EMMYLOU HARRIS "Bluebird." Reprise
As thematically cohesive as her "Ballad of Sally Rose" concept album, but boasting a far stronger group of songs, "Bluebird" explores lost love from inside and out, from as near as a shared heartbeat and from as distant as an ocean of tears.
While the dominant issue here is love in collapse, the ever-present beauty and strength of Harris' voice prevent a slide into self-pity or despair that lesser singers would encounter with the same material.
Other than some excessive production that overshadows the unadorned pining of Rodney Crowell's "You've Been on My Mind," there's hardly an error in judgment to be found. Certainly Harris' choice of writers is sterling: Crowell, Butch Hancock, the McGarrigle sisters, Johnny Cash, John Hiatt, Tom Rush.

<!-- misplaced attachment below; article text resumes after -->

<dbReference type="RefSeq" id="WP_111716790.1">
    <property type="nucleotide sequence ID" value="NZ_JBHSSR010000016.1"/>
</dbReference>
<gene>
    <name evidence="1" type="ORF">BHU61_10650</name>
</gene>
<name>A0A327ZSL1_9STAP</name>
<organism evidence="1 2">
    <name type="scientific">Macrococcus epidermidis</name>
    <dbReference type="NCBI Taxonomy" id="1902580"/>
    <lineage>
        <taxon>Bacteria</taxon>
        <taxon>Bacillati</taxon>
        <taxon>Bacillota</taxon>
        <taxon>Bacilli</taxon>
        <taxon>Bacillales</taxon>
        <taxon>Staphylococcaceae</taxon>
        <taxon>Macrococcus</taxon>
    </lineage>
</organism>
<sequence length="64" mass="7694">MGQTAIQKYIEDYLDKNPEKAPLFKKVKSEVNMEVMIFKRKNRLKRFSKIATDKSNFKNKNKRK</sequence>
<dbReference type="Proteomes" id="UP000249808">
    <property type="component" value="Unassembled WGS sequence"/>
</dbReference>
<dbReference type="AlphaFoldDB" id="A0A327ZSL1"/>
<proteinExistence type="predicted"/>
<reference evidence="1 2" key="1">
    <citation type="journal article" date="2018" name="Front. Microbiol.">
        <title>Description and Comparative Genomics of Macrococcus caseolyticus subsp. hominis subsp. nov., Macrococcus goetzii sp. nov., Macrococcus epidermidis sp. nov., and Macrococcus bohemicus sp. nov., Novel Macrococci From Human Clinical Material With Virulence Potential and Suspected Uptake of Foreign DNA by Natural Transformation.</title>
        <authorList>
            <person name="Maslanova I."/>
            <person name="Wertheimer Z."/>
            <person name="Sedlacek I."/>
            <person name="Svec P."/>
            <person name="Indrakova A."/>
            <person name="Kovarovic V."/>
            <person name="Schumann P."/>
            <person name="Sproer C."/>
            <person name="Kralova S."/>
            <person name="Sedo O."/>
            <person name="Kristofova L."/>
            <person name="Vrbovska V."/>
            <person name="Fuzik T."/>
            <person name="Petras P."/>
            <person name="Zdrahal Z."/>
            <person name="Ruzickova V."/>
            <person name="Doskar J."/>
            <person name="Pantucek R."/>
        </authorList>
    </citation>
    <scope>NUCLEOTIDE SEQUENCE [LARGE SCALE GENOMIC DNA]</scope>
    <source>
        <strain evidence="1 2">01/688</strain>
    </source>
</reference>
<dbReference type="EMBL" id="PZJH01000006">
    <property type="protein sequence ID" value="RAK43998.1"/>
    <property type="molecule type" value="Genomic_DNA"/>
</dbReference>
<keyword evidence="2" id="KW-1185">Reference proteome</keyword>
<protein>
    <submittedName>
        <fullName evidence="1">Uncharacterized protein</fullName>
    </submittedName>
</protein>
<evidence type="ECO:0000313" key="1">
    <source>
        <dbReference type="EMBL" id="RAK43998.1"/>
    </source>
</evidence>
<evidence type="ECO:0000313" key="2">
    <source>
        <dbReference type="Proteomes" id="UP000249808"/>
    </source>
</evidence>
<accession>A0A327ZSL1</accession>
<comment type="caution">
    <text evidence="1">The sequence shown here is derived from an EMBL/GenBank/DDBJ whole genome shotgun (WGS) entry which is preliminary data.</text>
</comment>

Best of all, in "A River for Him," about a woman who tries vainly to reclaim her heart from the undeserving man she has given it to, Harris--an infrequent songwriter--has penned her most poignant song since 1975's "Boulder to Birmingham." There's also her devastating reading of Hiatt's "Icy Blue Heart," a masterful study of emotional isolation.
With songs as perceptive as these and treatment as caring and evocative as Harris gives them, it just doesn't get any better.